Golden Retriever or Labrador Retriever: This breed is the top one on the list of favorite family dogs. Sure, they’re a lot bigger than the cuddly toy dogs, and they belong to the sporting breeds, but they are fun-loving, active and playful from their puppy years up to their adult dog years. Retrievers are gentle despite their size, and they are known for their loyal characteristics. If you have small kids in the family, these dogs are resilient to poking, pulling and prodding — they will play back, but fight back. They are very protective.
Retrievers are active, so you will need to engage in a lot of vigorous play. You will also need to brush their fur daily because they tend to shed. Pups can be brought home earlier than 8 weeks, and the dogs can live up to 12 years. Retrievers are loved for their low maintenance.
Collie: Who didn’t fall in love with Lassie? The Collie makes for a popular pet because of its energy, silky coat, good-natured aura and its warmth towards kids. It is considered a herding breed, but is pretty much versatile. A challenge for Collie owners is keeping up with its active lifestyle. A daily walk in the park may not suffice for this dog — it likes to jump, climb and hike. If you’re a runner, it wouldn’t be a bad idea to take your Collie on your daily run with you. Its thick coat needs constant brushing. If you live in the city, make sure there’s a lot of open space for your Collie to play around in.
Yorkshire Terrier: If you have a small family, or very young kids, you can consider a toy breed, such as a Yorkie. It is in fact one of the most popular toy breed dogs because of its fierce loyalty, high spirits, and despite its size, it does make an awesome watchdog. A Yorkie in the family makes it easier to get additional pets later on, because of its friendly nature. It gets along well with other animals, even cats.
To keep its coat shiny and smooth, regular shampooing, combing, brushing and trimming are a must. They are versatile and can adapt well to city life as well as rural. They don’t always have to go out, as they get the exercise they require by playing around indoors.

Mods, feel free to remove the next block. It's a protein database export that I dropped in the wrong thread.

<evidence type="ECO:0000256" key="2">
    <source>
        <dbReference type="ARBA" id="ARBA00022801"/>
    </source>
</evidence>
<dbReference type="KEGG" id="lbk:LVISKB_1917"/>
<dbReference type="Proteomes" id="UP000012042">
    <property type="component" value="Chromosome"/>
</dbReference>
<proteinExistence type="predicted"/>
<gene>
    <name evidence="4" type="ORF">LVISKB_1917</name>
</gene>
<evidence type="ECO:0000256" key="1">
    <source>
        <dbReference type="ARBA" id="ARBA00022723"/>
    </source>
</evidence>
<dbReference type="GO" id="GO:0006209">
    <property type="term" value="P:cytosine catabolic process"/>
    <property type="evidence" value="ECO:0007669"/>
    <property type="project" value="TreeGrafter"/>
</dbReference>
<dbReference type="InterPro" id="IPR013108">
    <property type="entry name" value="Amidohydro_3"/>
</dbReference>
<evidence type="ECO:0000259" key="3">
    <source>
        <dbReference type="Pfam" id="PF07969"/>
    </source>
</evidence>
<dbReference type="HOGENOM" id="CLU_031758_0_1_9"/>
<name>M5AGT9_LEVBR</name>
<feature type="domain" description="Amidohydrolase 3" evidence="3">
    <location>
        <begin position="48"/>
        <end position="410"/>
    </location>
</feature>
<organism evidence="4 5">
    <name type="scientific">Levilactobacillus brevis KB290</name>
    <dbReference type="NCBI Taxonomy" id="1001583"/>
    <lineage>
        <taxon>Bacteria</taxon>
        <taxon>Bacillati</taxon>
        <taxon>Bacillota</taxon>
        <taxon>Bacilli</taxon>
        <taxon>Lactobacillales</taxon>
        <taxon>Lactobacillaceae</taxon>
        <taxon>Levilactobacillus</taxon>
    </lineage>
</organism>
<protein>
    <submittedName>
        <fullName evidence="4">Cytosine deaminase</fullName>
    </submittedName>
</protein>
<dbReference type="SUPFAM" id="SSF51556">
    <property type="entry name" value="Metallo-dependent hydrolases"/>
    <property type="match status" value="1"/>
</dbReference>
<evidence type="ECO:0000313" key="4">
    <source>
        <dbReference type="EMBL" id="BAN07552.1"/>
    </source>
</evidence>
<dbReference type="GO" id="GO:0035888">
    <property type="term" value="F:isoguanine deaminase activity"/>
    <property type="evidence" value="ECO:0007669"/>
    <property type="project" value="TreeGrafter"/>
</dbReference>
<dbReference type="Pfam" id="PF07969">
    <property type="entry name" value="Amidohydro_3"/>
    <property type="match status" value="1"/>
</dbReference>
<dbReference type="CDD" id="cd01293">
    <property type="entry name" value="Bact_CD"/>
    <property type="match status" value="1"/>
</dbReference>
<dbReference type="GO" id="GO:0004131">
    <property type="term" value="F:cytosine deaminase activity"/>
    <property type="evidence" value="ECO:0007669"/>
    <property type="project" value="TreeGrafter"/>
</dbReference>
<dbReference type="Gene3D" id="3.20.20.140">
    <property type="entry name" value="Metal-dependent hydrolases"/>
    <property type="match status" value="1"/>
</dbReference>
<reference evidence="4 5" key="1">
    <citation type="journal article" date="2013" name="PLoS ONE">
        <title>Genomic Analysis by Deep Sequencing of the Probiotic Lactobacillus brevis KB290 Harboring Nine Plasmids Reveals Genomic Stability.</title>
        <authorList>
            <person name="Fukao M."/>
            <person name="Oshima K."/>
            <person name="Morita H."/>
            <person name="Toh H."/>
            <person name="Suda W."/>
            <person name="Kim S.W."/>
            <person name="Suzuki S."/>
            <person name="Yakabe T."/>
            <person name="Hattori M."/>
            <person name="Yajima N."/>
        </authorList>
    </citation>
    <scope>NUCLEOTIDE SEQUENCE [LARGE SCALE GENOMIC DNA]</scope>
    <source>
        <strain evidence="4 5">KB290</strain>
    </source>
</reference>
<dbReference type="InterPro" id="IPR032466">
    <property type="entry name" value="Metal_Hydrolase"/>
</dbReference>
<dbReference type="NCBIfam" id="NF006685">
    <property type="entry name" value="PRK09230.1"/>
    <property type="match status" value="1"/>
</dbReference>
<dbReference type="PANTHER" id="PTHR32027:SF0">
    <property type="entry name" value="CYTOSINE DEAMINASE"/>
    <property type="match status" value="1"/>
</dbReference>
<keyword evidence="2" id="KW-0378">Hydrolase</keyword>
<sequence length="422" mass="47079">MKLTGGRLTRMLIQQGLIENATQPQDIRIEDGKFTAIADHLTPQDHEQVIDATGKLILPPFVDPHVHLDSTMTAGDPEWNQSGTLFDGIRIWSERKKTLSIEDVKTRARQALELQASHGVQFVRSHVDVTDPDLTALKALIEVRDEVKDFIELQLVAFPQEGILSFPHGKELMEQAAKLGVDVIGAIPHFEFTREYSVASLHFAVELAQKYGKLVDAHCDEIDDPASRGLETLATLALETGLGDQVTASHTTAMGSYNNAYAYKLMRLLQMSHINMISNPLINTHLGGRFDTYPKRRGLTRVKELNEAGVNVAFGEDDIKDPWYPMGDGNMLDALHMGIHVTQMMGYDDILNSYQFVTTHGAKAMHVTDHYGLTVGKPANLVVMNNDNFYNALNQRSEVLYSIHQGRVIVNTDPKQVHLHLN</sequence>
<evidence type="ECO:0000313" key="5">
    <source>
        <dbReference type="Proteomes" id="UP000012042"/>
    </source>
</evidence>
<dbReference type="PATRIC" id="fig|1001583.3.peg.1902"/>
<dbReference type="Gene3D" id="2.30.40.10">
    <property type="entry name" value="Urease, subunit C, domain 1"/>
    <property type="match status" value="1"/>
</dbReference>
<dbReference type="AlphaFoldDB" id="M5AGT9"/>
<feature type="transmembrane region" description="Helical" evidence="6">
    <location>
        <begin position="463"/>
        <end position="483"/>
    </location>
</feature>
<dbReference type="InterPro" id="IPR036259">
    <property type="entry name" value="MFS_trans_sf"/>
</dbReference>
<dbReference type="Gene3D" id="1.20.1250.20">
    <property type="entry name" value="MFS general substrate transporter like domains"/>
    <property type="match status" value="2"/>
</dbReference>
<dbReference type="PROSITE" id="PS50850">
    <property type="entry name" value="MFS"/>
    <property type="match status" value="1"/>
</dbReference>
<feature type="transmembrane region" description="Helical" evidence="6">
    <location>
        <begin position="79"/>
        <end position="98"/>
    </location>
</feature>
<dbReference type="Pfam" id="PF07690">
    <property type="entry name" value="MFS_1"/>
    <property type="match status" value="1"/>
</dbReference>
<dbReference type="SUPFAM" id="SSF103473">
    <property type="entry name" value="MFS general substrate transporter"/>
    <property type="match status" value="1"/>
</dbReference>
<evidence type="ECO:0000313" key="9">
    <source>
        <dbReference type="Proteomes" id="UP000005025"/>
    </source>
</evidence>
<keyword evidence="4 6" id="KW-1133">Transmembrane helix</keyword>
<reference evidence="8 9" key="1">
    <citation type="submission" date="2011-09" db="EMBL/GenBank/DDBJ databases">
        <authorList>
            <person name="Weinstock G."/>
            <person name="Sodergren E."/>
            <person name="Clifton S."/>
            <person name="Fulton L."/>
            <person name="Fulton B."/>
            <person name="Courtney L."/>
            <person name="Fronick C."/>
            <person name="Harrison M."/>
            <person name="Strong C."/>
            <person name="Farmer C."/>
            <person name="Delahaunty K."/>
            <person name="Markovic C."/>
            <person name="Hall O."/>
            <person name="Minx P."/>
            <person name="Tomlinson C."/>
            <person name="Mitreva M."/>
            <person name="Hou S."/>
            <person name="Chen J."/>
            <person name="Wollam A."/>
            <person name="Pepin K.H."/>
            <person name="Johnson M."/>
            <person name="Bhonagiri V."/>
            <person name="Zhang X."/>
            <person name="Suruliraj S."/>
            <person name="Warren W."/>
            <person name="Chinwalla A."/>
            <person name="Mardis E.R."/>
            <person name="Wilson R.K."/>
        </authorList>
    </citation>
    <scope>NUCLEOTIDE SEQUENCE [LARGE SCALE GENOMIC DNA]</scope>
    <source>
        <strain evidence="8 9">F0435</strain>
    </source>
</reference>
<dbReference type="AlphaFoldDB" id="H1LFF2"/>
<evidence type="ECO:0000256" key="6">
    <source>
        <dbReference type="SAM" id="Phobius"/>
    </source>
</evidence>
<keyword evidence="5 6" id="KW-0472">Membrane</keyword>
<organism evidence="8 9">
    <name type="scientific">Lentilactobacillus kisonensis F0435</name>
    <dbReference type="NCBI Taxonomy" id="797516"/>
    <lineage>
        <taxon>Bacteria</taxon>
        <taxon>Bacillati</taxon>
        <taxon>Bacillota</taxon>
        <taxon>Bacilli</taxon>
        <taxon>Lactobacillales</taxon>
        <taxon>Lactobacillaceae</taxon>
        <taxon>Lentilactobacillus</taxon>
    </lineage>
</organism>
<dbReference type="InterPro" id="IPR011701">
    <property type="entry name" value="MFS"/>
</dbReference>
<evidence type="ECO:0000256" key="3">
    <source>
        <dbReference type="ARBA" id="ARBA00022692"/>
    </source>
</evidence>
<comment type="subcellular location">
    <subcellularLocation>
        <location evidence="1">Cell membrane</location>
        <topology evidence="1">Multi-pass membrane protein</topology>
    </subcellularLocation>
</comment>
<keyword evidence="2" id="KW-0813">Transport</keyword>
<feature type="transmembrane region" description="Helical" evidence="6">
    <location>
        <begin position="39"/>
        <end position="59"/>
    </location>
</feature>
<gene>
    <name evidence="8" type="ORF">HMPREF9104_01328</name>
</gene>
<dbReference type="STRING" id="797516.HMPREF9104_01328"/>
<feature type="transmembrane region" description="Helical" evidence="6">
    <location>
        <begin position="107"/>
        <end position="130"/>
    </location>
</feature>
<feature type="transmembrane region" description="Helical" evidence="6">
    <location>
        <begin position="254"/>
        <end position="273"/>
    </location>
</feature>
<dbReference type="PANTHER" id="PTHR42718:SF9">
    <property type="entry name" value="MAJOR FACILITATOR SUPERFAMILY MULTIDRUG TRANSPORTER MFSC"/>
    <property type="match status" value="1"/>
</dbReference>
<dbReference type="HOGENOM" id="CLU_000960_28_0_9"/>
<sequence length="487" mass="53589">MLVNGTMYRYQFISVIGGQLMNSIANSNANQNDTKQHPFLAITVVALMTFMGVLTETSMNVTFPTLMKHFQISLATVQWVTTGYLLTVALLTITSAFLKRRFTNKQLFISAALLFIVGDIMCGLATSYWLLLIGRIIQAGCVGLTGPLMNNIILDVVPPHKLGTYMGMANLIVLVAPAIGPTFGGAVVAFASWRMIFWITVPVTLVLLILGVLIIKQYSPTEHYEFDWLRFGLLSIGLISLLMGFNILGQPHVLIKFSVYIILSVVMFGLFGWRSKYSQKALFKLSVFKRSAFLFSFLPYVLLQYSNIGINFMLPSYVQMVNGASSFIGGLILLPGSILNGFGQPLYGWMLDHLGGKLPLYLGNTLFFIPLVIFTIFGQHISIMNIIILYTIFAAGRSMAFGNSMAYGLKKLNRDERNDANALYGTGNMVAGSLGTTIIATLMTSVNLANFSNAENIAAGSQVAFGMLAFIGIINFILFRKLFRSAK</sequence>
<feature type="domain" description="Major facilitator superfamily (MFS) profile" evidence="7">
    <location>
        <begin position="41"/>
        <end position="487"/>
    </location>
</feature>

Boxer: Boxers belong to the working dog breeds, but they make wonderful pets because of their up-for-anything attitude and playfulness. Boxers guard well. They are true companions and their affectionate nature makes it easy for the family to fall in love with their goofiness. A boxer’s body is athletic. It has a square head, muscular frame and short coat, but don’t let this fool you. A boxer can be a clown, both mischievous and funny.
Since its coat is short, it is low maintenance. Take it to the park often for fun and games.
Miniature Schnauzer: These dogs have bigger versions (giant and standard), but the miniature one is perfect for a family. It really is a terrier, and is a terrific pet because of its reliability and affectionate nature. They are great watchers and like to play, but they are very stubborn.
When you look closely, the Mini Schnauzer’s fur isn’t really so — it is hair. The greatest benefit this gives is that it’s hypoallergenic and does not shed, perfect for families with the sneezies. They can live in apartments but are easy to become overweight if not enough exercise is given.
Maybe the time is right for your family to get that four-legged friend you’ve been wanting for so long. Just remember the tips above and be ready for any surprises that may come along with the new addition to your family!